West Nile Virus: What is it and how did it get here?

Essay by slevinUniversity, Master'sA+, March 2004

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My intention for this paper is to address the origin of the West Nile virus; comparing the most recent human and equine case statistics in the United States. The comparison will primarily be based on articles found on the Internet, some from scientists and government agencies, and some from lay persons trying to make a difference. The information in this paper is not to change any person's opinion but to give the reader statistics and explore the origin of West Nile virus. I will address protection techniques for both humans and equines along with information that I have gathered on the cause of West Nile virus in the United States.

West Nile Virus: What is it and how did it get here?

During my research on the West Nile Virus, I was surprised at some of the interesting facts and opinions that I came across. This paper will address human and equine statistics along with some possible origins of West Nile Virus.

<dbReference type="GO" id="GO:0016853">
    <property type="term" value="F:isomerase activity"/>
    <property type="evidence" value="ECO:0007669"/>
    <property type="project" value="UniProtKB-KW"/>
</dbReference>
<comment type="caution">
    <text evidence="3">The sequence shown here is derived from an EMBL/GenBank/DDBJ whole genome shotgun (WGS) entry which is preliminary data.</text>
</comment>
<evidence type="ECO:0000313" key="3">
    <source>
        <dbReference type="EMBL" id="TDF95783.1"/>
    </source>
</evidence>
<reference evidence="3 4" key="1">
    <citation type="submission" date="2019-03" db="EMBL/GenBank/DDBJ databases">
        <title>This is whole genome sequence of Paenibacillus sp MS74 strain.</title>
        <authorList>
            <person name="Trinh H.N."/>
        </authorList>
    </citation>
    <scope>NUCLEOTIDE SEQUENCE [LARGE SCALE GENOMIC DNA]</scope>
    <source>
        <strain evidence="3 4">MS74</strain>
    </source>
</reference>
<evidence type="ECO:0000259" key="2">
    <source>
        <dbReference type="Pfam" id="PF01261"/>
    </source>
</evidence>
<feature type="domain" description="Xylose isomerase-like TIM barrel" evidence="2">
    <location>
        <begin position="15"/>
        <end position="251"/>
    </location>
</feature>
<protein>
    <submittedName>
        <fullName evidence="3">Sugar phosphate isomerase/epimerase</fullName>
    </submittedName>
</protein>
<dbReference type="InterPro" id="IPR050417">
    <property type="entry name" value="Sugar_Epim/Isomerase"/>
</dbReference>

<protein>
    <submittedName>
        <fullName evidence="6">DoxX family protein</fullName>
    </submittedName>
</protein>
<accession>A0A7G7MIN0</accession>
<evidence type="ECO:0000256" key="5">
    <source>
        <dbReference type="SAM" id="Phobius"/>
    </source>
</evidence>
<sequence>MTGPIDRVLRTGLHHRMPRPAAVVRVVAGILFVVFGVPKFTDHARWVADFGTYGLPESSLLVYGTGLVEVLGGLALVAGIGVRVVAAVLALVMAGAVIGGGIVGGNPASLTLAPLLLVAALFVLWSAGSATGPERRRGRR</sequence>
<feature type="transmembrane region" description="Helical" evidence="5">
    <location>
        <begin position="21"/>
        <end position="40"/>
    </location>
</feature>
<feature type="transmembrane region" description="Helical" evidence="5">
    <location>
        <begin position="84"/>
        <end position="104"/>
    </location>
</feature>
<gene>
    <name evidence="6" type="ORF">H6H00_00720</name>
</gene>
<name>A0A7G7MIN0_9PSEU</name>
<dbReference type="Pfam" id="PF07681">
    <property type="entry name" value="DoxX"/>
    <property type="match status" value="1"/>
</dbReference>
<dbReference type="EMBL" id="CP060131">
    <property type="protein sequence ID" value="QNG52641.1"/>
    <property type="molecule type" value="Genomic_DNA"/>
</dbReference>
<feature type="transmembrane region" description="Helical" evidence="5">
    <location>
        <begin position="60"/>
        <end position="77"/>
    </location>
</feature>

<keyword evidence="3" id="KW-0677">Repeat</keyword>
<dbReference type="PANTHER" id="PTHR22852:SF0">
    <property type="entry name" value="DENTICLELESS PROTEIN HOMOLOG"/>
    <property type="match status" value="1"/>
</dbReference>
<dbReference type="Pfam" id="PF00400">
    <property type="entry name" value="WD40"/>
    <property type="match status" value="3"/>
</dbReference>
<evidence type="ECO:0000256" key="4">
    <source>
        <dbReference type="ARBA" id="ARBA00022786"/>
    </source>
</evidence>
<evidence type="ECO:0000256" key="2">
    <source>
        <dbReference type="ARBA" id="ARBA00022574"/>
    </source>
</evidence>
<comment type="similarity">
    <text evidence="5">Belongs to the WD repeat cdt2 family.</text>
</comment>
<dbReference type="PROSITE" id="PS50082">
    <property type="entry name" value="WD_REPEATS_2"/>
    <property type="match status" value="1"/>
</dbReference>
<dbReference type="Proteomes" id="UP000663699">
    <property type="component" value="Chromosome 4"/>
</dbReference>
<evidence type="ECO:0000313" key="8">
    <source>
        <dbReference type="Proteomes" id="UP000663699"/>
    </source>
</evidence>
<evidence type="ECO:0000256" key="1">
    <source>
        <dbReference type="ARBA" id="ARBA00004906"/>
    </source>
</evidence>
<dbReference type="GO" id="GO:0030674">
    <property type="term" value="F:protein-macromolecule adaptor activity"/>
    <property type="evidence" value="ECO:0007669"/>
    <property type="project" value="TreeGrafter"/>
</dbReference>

What we know about West Nile Virus is that the virus cannot be transmitted by humans, horses or small mammals that have contracted the virus to others--they are incidental hosts. The virus is a mosquito-borne virus that is transmitted from birds, especially crows and blue jays, to mosquito's, which then complete the cycle by infecting humans and horses with the virus.

Photo Credit: http://www.cdc.gov/ncidod/dvbid/westnile/cycle.htm

West Nile Virus was first discovered in the United States in 1999. The first case was reported in New York City. The virus caused seven deaths and 62 serious illness cases in New York and New Jersey alone that year (West Nile Virus Moves to Wisconsin, 2002). By the end of the summer in 2002, there were 4,156 human cases of West Nile Virus in the United States, with 284 deaths (NBII...